Elementary school is the perfect time to use technology to enhance these skills using techniques like these:

  • Present kids with programmable robot games like Robot Turtles© and Cubetto©—no screens needed, since kids will learn directional programming through movement.  
  • Use drag-and-drop apps, like Daisy the Dinosaur©, to introduce the basics of coding and build literacy skills by introducing high-frequency words.
  • Offer interactive e-books or videos with captions to capture kids’ curiosity and promote early literacy.

Technology milestones for preteens

Preteens are digital natives who may be even more comfortable with technology than the adults and teachers educating them! They might have their own smartphones and be on the cusp of using social media, but that doesn’t mean you can stop using technology in an educational way. “It is not just for games. It’s not just for taking up time,” Puerling says.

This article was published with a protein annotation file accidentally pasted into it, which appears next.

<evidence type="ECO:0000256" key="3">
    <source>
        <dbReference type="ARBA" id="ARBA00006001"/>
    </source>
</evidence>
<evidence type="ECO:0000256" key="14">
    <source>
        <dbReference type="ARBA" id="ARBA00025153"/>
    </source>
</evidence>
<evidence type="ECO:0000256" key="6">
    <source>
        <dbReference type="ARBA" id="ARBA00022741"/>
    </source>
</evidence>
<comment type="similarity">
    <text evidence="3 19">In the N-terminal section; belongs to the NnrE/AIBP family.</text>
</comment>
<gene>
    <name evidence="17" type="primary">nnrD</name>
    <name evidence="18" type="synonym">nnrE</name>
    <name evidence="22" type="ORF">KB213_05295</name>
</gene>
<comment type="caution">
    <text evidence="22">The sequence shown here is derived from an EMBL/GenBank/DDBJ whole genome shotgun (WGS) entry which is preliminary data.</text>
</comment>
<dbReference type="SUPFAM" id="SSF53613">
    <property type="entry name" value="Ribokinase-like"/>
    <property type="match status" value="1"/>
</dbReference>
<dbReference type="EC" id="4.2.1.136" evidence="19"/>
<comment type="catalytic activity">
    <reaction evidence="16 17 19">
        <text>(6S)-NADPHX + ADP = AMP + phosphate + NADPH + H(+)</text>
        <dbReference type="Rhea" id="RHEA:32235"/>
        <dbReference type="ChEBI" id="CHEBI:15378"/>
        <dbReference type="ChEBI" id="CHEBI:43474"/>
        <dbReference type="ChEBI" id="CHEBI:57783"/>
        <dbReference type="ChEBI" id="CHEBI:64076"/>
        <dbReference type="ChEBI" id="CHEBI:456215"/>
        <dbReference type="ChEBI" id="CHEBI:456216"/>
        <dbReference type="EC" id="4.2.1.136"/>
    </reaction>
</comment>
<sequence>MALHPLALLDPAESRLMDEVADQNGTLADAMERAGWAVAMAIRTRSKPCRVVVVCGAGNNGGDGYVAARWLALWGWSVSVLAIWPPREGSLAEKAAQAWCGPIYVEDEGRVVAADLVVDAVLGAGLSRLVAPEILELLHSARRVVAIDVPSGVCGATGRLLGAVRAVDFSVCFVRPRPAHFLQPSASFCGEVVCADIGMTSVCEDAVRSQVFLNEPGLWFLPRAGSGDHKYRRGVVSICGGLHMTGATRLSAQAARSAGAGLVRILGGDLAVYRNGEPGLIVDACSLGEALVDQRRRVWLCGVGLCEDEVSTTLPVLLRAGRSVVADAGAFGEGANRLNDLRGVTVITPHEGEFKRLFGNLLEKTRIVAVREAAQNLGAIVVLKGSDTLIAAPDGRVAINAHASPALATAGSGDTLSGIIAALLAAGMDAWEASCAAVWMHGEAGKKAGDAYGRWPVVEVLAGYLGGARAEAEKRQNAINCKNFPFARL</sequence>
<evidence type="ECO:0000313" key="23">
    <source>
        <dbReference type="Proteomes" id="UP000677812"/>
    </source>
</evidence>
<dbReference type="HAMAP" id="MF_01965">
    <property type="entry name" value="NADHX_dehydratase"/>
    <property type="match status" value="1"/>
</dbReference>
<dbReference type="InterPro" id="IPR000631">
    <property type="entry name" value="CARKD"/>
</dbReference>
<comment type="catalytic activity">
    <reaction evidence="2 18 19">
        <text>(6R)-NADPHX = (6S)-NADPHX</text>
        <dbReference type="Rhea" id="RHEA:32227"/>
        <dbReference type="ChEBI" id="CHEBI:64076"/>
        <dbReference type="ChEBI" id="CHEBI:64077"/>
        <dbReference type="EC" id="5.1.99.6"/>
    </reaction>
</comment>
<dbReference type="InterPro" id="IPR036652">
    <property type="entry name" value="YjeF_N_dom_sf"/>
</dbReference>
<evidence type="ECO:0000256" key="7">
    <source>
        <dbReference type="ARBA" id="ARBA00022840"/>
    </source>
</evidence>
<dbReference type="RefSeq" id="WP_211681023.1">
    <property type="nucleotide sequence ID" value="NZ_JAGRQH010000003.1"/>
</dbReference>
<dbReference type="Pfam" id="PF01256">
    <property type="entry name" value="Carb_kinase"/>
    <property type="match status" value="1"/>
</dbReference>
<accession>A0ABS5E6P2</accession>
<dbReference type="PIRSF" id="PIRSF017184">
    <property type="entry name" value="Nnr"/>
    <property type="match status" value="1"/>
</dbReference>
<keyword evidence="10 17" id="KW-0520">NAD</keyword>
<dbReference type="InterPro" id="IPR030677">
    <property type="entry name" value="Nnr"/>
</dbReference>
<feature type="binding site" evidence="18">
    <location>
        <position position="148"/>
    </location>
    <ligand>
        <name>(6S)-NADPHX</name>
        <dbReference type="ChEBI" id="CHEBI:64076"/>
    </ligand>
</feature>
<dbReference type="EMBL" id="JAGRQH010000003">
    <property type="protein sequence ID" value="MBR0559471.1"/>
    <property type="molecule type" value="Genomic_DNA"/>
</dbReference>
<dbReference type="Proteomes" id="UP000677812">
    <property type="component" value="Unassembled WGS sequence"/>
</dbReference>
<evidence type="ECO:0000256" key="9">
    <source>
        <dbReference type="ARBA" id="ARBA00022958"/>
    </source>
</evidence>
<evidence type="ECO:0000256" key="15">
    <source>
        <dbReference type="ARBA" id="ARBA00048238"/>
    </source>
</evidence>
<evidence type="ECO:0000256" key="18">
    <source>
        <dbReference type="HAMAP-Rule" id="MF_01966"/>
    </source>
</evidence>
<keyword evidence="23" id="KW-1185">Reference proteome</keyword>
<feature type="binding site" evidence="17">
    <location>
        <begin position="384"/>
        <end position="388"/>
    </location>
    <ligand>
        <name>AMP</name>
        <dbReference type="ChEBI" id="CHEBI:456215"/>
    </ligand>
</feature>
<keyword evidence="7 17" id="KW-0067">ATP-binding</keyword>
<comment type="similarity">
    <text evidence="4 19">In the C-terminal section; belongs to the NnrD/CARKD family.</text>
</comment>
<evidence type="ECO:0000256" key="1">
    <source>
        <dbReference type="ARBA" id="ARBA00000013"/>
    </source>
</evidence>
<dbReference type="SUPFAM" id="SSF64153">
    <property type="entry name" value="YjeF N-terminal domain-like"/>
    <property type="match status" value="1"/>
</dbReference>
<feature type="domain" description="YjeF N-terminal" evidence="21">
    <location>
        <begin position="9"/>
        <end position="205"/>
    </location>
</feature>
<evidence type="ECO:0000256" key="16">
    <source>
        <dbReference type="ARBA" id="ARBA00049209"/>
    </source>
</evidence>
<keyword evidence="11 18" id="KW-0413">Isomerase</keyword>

These tips will help you engage preteens with technology while keeping sight of expanding their learning:

  • Ignite children’s love of learning by encouraging them to research their natural interests and hobbies using resources like videos, websites and e-books.
  • Continue supporting children’s creativity with programs that allow them to make their own music or draw their own comic books.
  • Increase children’s geographical awareness and spatial reasoning skills with help from online interactive maps.

Kids and technology: an educational combination